The next day my husband-to-be (HTB) and I headed to Greenwich St with its rows of rounded houses and the Church of St Peter and Paul. I found my dream house and we got a great view of Coit tower from the top of Lombard St where you could really see the Z shape of the famous zigzag road.

From here we caught a cable car down the hill to Fisherman’s Wharf. I was excited to take a trip on such an iconic mode of transport and surprised to see the driver was in the centre of the carriage.

Fisherman’s Wharf had seal statues and dolphin topiary, so I knew straight away that it was my kind of place. We found an $8.98 store where my HTB cleaned up, buying jeans and t-shirts for only $8.98! All I found was a t-shirt by Sarah Jessica Parker. I didn’t even know she had a label, so I guess it never made it to Australian shores.

The number one thing my HTB wanted to do in San Francisco was go to Alcatraz. Another place I was not that keen on and wouldn’t have gone to if not for him, which actually turned out to be pretty damn interesting. Anyway, I am always up for a ferry trip, and the journey over affording views of the Golden Gate Bridge and Oakland bridges did not disappoint.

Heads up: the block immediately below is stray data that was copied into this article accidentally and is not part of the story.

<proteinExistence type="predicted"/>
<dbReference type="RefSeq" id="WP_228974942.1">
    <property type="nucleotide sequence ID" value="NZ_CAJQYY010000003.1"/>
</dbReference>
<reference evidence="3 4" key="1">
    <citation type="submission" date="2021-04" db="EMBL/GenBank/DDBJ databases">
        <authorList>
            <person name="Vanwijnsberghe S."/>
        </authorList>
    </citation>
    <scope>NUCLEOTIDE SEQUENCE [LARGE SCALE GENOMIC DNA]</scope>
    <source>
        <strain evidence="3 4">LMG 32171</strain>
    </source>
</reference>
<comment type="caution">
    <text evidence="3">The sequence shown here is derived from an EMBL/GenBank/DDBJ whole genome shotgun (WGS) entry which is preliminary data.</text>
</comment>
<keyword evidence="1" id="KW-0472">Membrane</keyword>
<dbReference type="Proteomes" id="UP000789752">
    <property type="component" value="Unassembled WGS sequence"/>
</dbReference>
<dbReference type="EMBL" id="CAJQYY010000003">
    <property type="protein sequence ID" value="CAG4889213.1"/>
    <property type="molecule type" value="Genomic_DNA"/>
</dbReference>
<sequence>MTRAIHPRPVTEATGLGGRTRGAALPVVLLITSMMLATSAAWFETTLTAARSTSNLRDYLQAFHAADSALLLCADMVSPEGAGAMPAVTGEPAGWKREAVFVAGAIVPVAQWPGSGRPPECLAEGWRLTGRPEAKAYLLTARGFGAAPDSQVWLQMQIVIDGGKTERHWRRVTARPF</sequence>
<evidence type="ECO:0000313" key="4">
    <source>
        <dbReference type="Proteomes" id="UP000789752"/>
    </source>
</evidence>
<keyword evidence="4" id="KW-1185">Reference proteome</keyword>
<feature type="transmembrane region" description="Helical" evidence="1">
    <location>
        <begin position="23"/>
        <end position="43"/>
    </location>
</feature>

We disembarked the ferry at Building 64 under the looming watchful eye of the guard tower. We passed the officer’s club, lighthouse and warden’s house before heading inside the prison and switching on our audio tour. We saw the shower room and a cell house. I could really imagine the sounds of city drifting over at night and it reminded me of Chateau d’ If in Marseille. How creepy it must have been to be a guard here cut off from the rest of the city.

The gun gallery was wisely close by to maximum security cell block D and we continued through the dining hall and kitchen to a cell block where a tunnel had been dug in an attempt to escape. We went inside the admin building where visitors signed in and ended the tour in the recreation yard where I took a great photo of my HTB posing as a prisoner.

Back on dry land, we took a local bus to Baker’s Beach for an unobstructed view of the Golden Gate Bridge. We were the only tourists on the beach and the bridge looked much clearer than the last time I was in San Francisco when it was obscured by fog.

Searching for the Alamo, we found the Panhandle instead and went into Golden Gate Park. I came to see lakes and real Bison so was happy when we found them. I liked the cute little Shakespeare’s garden that grows all the plants mentioned in his plays; and the gorgeous Japanese garden. I walked across a few stepping-stones, found a Buddha statue and stood at the top of Half-moon Bridge and took in the sight of waterfalls and bonsai trees.

Even though we had seen a lot, I knew that there was more of San Francisco that I wanted to explore and I hoped that I would be back in the wonderful city soon.

Related posts: San Francisco, 2007, Part 1: Falling in love again, USA Road trip, 2007: Part 2, Grand Canyon, 2007,  Las Vegas, 2007, USA Road trip, 2007, Disneyland, 2007, Los Angeles, 2007, USA, 1990